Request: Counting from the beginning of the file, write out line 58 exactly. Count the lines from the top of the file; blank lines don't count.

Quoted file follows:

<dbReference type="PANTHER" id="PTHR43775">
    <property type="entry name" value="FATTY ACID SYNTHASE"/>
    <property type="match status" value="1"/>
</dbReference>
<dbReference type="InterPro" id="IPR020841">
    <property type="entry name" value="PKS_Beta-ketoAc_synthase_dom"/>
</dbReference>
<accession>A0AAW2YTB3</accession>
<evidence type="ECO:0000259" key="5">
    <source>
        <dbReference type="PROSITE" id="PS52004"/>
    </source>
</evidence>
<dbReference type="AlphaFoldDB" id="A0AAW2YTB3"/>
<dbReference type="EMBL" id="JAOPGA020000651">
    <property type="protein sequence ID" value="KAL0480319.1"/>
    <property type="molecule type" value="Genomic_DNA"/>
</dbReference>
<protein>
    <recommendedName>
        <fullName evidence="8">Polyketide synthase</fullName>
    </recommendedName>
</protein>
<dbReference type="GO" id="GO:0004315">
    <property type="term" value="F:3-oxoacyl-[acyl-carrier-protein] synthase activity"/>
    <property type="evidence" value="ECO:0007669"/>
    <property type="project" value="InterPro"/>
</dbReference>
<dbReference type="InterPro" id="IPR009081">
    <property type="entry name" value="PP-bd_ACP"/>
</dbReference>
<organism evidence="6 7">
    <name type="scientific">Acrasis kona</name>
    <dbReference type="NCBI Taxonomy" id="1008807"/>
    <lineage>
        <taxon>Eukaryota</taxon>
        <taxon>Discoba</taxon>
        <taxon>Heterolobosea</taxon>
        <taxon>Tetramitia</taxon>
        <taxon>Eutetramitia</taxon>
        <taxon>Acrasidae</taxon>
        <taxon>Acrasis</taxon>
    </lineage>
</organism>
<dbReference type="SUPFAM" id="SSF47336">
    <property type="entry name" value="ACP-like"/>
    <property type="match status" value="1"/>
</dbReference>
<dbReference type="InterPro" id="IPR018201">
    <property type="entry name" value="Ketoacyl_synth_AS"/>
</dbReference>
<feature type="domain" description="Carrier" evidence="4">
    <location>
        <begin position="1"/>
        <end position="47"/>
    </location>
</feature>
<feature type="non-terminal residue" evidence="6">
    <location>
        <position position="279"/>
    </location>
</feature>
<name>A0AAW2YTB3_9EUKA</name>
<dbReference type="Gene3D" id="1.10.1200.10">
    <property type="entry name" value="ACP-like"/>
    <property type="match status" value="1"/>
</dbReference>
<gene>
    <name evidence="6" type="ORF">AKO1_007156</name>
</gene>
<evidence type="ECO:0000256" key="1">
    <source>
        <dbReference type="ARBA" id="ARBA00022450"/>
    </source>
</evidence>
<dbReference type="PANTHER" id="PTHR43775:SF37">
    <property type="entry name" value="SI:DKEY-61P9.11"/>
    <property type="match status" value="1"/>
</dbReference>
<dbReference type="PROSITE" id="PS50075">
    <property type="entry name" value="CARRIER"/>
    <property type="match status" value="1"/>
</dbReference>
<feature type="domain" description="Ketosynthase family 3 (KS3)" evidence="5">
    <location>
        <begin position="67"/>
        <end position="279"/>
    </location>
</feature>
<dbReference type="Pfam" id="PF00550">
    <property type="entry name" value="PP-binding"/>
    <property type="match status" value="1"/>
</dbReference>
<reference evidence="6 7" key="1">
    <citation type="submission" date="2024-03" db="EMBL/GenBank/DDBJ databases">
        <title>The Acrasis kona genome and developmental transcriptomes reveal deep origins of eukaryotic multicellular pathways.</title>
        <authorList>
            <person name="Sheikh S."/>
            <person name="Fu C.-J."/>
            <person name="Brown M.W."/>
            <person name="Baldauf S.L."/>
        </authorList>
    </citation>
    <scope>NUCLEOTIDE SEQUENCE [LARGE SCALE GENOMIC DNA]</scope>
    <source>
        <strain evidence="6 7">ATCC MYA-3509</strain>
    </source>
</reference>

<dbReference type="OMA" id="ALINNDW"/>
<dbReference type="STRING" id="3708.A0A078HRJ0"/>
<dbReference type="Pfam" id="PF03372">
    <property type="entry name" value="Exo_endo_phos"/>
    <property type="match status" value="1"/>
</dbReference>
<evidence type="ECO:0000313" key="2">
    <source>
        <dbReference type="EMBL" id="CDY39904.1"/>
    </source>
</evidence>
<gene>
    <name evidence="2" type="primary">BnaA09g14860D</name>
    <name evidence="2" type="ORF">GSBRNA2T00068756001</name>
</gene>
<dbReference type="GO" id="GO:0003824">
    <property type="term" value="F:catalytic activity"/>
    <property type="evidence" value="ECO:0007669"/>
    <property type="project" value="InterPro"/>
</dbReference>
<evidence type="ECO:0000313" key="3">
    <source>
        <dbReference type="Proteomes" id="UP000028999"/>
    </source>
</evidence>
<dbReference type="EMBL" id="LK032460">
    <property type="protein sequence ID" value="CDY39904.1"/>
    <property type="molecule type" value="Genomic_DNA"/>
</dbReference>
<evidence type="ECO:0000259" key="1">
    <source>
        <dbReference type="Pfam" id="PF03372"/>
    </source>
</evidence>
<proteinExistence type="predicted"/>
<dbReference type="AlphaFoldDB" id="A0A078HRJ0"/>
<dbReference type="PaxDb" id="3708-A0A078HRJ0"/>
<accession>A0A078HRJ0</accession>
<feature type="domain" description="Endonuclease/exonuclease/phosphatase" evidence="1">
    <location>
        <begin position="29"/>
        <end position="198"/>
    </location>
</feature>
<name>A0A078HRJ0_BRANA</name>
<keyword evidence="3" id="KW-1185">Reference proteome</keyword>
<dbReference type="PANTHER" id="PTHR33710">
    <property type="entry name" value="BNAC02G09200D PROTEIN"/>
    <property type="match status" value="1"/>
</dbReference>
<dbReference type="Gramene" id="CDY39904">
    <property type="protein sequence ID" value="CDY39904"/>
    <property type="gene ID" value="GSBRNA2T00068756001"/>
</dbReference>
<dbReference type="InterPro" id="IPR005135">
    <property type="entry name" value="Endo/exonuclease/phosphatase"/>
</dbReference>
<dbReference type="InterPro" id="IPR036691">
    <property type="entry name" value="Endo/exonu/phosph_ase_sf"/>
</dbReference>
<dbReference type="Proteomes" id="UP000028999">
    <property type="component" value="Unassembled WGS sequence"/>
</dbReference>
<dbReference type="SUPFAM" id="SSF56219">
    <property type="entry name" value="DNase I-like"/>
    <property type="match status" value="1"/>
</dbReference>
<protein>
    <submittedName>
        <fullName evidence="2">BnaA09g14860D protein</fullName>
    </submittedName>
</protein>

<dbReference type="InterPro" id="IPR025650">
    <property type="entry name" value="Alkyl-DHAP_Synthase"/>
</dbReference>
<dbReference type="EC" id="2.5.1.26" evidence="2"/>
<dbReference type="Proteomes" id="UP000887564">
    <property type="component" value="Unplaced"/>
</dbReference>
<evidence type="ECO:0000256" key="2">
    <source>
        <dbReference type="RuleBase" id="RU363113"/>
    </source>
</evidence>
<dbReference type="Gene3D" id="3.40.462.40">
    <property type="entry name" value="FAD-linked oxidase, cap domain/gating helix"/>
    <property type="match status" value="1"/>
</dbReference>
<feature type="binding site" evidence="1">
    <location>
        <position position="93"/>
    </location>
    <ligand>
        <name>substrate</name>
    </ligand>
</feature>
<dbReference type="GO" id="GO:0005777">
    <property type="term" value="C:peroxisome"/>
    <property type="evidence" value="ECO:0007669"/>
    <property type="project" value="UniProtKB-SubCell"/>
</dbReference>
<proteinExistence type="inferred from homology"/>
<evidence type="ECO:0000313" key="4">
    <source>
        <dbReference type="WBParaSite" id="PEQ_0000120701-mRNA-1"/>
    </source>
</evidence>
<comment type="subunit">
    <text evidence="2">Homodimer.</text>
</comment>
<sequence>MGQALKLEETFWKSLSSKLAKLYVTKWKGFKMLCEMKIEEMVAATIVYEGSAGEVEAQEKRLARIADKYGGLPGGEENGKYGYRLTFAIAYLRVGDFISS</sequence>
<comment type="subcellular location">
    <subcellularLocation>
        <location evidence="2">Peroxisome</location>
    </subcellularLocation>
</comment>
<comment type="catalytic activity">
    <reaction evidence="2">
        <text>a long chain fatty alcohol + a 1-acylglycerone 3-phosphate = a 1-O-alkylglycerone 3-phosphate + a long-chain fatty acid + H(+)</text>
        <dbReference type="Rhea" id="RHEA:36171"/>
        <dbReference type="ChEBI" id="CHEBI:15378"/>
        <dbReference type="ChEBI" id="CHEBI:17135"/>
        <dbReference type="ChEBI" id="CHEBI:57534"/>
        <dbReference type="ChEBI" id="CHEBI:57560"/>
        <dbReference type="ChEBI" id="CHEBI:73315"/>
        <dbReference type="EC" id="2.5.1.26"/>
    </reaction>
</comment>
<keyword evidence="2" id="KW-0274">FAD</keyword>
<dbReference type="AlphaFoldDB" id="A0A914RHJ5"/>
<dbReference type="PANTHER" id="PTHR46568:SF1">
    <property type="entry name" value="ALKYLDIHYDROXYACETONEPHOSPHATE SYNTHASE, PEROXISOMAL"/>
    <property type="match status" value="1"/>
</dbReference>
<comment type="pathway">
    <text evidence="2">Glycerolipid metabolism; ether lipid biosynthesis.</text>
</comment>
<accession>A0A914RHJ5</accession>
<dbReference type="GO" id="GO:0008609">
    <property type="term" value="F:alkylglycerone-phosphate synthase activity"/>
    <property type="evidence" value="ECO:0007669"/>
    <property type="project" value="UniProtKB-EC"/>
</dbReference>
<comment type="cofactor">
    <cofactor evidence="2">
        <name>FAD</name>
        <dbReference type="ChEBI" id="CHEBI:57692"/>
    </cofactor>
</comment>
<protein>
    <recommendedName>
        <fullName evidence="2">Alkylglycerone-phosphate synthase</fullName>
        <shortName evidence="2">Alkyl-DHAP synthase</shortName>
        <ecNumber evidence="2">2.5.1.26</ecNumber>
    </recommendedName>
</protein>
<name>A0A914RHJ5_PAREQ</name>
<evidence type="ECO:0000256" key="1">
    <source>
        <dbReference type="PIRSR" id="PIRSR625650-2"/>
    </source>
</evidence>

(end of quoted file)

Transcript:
<feature type="non-terminal residue" evidence="6">